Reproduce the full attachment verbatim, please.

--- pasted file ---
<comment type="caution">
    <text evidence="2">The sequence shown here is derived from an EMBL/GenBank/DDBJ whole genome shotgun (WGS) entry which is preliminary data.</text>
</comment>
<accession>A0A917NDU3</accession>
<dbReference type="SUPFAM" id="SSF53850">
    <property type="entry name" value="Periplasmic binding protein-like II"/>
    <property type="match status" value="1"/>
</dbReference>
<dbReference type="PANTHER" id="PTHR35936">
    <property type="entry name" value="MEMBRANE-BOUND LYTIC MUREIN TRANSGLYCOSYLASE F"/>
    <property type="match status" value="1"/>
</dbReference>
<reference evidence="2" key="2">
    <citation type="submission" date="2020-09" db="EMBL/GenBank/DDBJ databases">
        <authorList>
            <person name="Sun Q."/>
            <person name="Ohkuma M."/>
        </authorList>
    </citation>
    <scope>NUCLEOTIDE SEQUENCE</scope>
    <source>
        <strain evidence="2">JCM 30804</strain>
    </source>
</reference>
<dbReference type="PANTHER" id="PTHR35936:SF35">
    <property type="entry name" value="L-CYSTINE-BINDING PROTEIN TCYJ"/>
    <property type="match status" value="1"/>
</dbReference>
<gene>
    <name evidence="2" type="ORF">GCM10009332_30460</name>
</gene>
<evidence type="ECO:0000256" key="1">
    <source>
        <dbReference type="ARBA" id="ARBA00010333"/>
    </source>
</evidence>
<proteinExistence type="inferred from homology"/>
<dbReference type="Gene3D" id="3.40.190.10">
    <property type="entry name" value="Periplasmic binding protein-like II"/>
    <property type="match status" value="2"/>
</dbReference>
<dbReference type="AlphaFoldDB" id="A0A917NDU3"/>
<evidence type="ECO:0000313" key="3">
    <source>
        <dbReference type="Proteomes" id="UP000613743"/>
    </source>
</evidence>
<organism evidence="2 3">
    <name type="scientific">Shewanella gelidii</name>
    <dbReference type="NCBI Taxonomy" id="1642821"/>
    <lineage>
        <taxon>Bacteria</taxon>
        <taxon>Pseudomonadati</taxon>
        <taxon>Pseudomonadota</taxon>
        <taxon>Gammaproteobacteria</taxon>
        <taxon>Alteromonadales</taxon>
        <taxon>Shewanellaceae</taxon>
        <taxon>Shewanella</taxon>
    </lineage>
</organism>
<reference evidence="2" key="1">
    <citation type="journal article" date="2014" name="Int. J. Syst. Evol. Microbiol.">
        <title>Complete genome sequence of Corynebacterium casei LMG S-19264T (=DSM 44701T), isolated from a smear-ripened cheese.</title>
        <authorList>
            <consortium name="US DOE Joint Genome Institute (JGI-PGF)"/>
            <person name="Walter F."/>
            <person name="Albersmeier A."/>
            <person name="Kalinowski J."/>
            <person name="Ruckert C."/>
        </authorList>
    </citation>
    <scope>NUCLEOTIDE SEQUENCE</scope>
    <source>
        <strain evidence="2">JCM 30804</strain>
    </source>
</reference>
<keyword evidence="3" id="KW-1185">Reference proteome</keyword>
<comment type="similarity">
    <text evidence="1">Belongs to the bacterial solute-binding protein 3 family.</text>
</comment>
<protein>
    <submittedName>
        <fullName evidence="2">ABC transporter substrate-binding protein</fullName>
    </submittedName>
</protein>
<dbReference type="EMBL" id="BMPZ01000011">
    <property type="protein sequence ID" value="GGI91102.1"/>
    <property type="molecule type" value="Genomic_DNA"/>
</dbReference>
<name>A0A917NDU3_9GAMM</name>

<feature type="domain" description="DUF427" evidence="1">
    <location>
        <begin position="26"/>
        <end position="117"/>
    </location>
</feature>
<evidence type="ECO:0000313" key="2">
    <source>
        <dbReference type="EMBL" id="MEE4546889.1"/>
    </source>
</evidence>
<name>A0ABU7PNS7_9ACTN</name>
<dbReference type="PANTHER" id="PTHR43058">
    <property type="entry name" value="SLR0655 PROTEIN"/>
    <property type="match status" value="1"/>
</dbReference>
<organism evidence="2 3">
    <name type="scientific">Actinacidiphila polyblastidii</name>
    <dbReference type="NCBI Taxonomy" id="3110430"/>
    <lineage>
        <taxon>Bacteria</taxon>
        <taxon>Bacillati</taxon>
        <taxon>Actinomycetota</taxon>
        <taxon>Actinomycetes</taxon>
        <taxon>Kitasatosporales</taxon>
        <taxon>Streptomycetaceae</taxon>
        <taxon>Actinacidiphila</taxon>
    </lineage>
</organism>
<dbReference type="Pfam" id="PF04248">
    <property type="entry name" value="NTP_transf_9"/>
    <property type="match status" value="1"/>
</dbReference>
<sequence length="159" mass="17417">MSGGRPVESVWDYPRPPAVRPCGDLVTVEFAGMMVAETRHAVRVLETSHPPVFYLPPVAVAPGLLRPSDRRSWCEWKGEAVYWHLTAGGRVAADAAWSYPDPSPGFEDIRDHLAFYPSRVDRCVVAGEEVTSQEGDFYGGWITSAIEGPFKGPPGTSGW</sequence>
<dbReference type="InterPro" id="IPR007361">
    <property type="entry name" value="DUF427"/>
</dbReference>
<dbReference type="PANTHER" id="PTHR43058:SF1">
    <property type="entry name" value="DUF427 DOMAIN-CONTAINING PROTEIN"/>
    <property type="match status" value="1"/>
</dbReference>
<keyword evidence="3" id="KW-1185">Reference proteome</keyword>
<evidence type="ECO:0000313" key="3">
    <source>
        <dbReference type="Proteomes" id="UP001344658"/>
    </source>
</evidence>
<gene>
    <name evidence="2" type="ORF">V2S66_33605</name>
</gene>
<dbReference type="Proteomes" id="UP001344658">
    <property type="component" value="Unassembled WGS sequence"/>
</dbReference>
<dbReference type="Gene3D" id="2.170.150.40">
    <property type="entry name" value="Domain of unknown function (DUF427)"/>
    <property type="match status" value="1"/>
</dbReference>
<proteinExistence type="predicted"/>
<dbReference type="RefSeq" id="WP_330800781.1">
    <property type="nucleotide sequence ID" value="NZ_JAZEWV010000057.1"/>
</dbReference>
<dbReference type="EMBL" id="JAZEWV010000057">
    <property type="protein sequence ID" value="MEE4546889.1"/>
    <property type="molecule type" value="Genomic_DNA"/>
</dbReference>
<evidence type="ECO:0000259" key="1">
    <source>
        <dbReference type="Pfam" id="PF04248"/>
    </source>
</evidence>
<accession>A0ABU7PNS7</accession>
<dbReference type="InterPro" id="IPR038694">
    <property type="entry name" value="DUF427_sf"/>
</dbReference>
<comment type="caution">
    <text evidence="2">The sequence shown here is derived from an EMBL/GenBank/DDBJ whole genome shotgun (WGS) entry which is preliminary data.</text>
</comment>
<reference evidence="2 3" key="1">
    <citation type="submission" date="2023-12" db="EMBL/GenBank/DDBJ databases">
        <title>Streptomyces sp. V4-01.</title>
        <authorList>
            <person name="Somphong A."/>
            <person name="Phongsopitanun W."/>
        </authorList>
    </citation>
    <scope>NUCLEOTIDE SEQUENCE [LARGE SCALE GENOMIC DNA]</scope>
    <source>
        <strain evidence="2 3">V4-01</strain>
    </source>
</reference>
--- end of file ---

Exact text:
<comment type="caution">
    <text evidence="2">The sequence shown here is derived from an EMBL/GenBank/DDBJ whole genome shotgun (WGS) entry which is preliminary data.</text>
</comment>
<accession>A0A917NDU3</accession>
<dbReference type="SUPFAM" id="SSF53850">
    <property type="entry name" value="Periplasmic binding protein-like II"/>
    <property type="match status" value="1"/>
</dbReference>
<dbReference type="PANTHER" id="PTHR35936">
    <property type="entry name" value="MEMBRANE-BOUND LYTIC MUREIN TRANSGLYCOSYLASE F"/>
    <property type="match status" value="1"/>
</dbReference>
<reference evidence="2" key="2">
    <citation type="submission" date="2020-09" db="EMBL/GenBank/DDBJ databases">
        <authorList>
            <person name="Sun Q."/>
            <person name="Ohkuma M."/>
        </authorList>
    </citation>
    <scope>NUCLEOTIDE SEQUENCE</scope>
    <source>
        <strain evidence="2">JCM 30804</strain>
    </source>
</reference>
<dbReference type="PANTHER" id="PTHR35936:SF35">
    <property type="entry name" value="L-CYSTINE-BINDING PROTEIN TCYJ"/>
    <property type="match status" value="1"/>
</dbReference>
<gene>
    <name evidence="2" type="ORF">GCM10009332_30460</name>
</gene>
<evidence type="ECO:0000256" key="1">
    <source>
        <dbReference type="ARBA" id="ARBA00010333"/>
    </source>
</evidence>
<proteinExistence type="inferred from homology"/>
<dbReference type="Gene3D" id="3.40.190.10">
    <property type="entry name" value="Periplasmic binding protein-like II"/>
    <property type="match status" value="2"/>
</dbReference>
<dbReference type="AlphaFoldDB" id="A0A917NDU3"/>
<evidence type="ECO:0000313" key="3">
    <source>
        <dbReference type="Proteomes" id="UP000613743"/>
    </source>
</evidence>
<organism evidence="2 3">
    <name type="scientific">Shewanella gelidii</name>
    <dbReference type="NCBI Taxonomy" id="1642821"/>
    <lineage>
        <taxon>Bacteria</taxon>
        <taxon>Pseudomonadati</taxon>
        <taxon>Pseudomonadota</taxon>
        <taxon>Gammaproteobacteria</taxon>
        <taxon>Alteromonadales</taxon>
        <taxon>Shewanellaceae</taxon>
        <taxon>Shewanella</taxon>
    </lineage>
</organism>
<reference evidence="2" key="1">
    <citation type="journal article" date="2014" name="Int. J. Syst. Evol. Microbiol.">
        <title>Complete genome sequence of Corynebacterium casei LMG S-19264T (=DSM 44701T), isolated from a smear-ripened cheese.</title>
        <authorList>
            <consortium name="US DOE Joint Genome Institute (JGI-PGF)"/>
            <person name="Walter F."/>
            <person name="Albersmeier A."/>
            <person name="Kalinowski J."/>
            <person name="Ruckert C."/>
        </authorList>
    </citation>
    <scope>NUCLEOTIDE SEQUENCE</scope>
    <source>
        <strain evidence="2">JCM 30804</strain>
    </source>
</reference>
<keyword evidence="3" id="KW-1185">Reference proteome</keyword>
<comment type="similarity">
    <text evidence="1">Belongs to the bacterial solute-binding protein 3 family.</text>
</comment>
<protein>
    <submittedName>
        <fullName evidence="2">ABC transporter substrate-binding protein</fullName>
    </submittedName>
</protein>
<dbReference type="EMBL" id="BMPZ01000011">
    <property type="protein sequence ID" value="GGI91102.1"/>
    <property type="molecule type" value="Genomic_DNA"/>
</dbReference>
<name>A0A917NDU3_9GAMM</name>

<feature type="domain" description="DUF427" evidence="1">
    <location>
        <begin position="26"/>
        <end position="117"/>
    </location>
</feature>
<evidence type="ECO:0000313" key="2">
    <source>
        <dbReference type="EMBL" id="MEE4546889.1"/>
    </source>
</evidence>
<name>A0ABU7PNS7_9ACTN</name>
<dbReference type="PANTHER" id="PTHR43058">
    <property type="entry name" value="SLR0655 PROTEIN"/>
    <property type="match status" value="1"/>
</dbReference>
<organism evidence="2 3">
    <name type="scientific">Actinacidiphila polyblastidii</name>
    <dbReference type="NCBI Taxonomy" id="3110430"/>
    <lineage>
        <taxon>Bacteria</taxon>
        <taxon>Bacillati</taxon>
        <taxon>Actinomycetota</taxon>
        <taxon>Actinomycetes</taxon>
        <taxon>Kitasatosporales</taxon>
        <taxon>Streptomycetaceae</taxon>
        <taxon>Actinacidiphila</taxon>
    </lineage>
</organism>
<dbReference type="Pfam" id="PF04248">
    <property type="entry name" value="NTP_transf_9"/>
    <property type="match status" value="1"/>
</dbReference>
<sequence length="159" mass="17417">MSGGRPVESVWDYPRPPAVRPCGDLVTVEFAGMMVAETRHAVRVLETSHPPVFYLPPVAVAPGLLRPSDRRSWCEWKGEAVYWHLTAGGRVAADAAWSYPDPSPGFEDIRDHLAFYPSRVDRCVVAGEEVTSQEGDFYGGWITSAIEGPFKGPPGTSGW</sequence>
<dbReference type="InterPro" id="IPR007361">
    <property type="entry name" value="DUF427"/>
</dbReference>
<dbReference type="PANTHER" id="PTHR43058:SF1">
    <property type="entry name" value="DUF427 DOMAIN-CONTAINING PROTEIN"/>
    <property type="match status" value="1"/>
</dbReference>
<keyword evidence="3" id="KW-1185">Reference proteome</keyword>
<evidence type="ECO:0000313" key="3">
    <source>
        <dbReference type="Proteomes" id="UP001344658"/>
    </source>
</evidence>
<gene>
    <name evidence="2" type="ORF">V2S66_33605</name>
</gene>
<dbReference type="Proteomes" id="UP001344658">
    <property type="component" value="Unassembled WGS sequence"/>
</dbReference>
<dbReference type="Gene3D" id="2.170.150.40">
    <property type="entry name" value="Domain of unknown function (DUF427)"/>
    <property type="match status" value="1"/>
</dbReference>
<proteinExistence type="predicted"/>
<dbReference type="RefSeq" id="WP_330800781.1">
    <property type="nucleotide sequence ID" value="NZ_JAZEWV010000057.1"/>
</dbReference>
<dbReference type="EMBL" id="JAZEWV010000057">
    <property type="protein sequence ID" value="MEE4546889.1"/>
    <property type="molecule type" value="Genomic_DNA"/>
</dbReference>
<evidence type="ECO:0000259" key="1">
    <source>
        <dbReference type="Pfam" id="PF04248"/>
    </source>
</evidence>
<accession>A0ABU7PNS7</accession>
<dbReference type="InterPro" id="IPR038694">
    <property type="entry name" value="DUF427_sf"/>
</dbReference>
<comment type="caution">
    <text evidence="2">The sequence shown here is derived from an EMBL/GenBank/DDBJ whole genome shotgun (WGS) entry which is preliminary data.</text>
</comment>
<reference evidence="2 3" key="1">
    <citation type="submission" date="2023-12" db="EMBL/GenBank/DDBJ databases">
        <title>Streptomyces sp. V4-01.</title>
        <authorList>
            <person name="Somphong A."/>
            <person name="Phongsopitanun W."/>
        </authorList>
    </citation>
    <scope>NUCLEOTIDE SEQUENCE [LARGE SCALE GENOMIC DNA]</scope>
    <source>
        <strain evidence="2 3">V4-01</strain>
    </source>
</reference>